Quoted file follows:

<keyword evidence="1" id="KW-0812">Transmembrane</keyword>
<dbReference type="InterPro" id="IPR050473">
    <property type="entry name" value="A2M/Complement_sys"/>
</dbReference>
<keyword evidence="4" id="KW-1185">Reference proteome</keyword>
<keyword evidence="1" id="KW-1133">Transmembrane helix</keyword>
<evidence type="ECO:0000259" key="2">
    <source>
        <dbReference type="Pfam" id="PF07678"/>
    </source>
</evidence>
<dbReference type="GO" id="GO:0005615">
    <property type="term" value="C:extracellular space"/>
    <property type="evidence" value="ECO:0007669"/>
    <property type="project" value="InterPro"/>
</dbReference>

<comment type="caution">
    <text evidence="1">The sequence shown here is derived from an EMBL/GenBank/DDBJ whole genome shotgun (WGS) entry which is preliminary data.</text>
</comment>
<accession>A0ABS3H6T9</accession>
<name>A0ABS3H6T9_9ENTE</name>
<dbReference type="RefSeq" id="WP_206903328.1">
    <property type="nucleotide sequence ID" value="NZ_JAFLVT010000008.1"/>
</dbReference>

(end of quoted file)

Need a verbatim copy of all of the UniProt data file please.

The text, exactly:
<keyword evidence="1" id="KW-0812">Transmembrane</keyword>
<dbReference type="InterPro" id="IPR050473">
    <property type="entry name" value="A2M/Complement_sys"/>
</dbReference>
<keyword evidence="4" id="KW-1185">Reference proteome</keyword>
<keyword evidence="1" id="KW-1133">Transmembrane helix</keyword>
<evidence type="ECO:0000259" key="2">
    <source>
        <dbReference type="Pfam" id="PF07678"/>
    </source>
</evidence>
<dbReference type="GO" id="GO:0005615">
    <property type="term" value="C:extracellular space"/>
    <property type="evidence" value="ECO:0007669"/>
    <property type="project" value="InterPro"/>
</dbReference>

<comment type="caution">
    <text evidence="1">The sequence shown here is derived from an EMBL/GenBank/DDBJ whole genome shotgun (WGS) entry which is preliminary data.</text>
</comment>
<accession>A0ABS3H6T9</accession>
<name>A0ABS3H6T9_9ENTE</name>
<dbReference type="RefSeq" id="WP_206903328.1">
    <property type="nucleotide sequence ID" value="NZ_JAFLVT010000008.1"/>
</dbReference>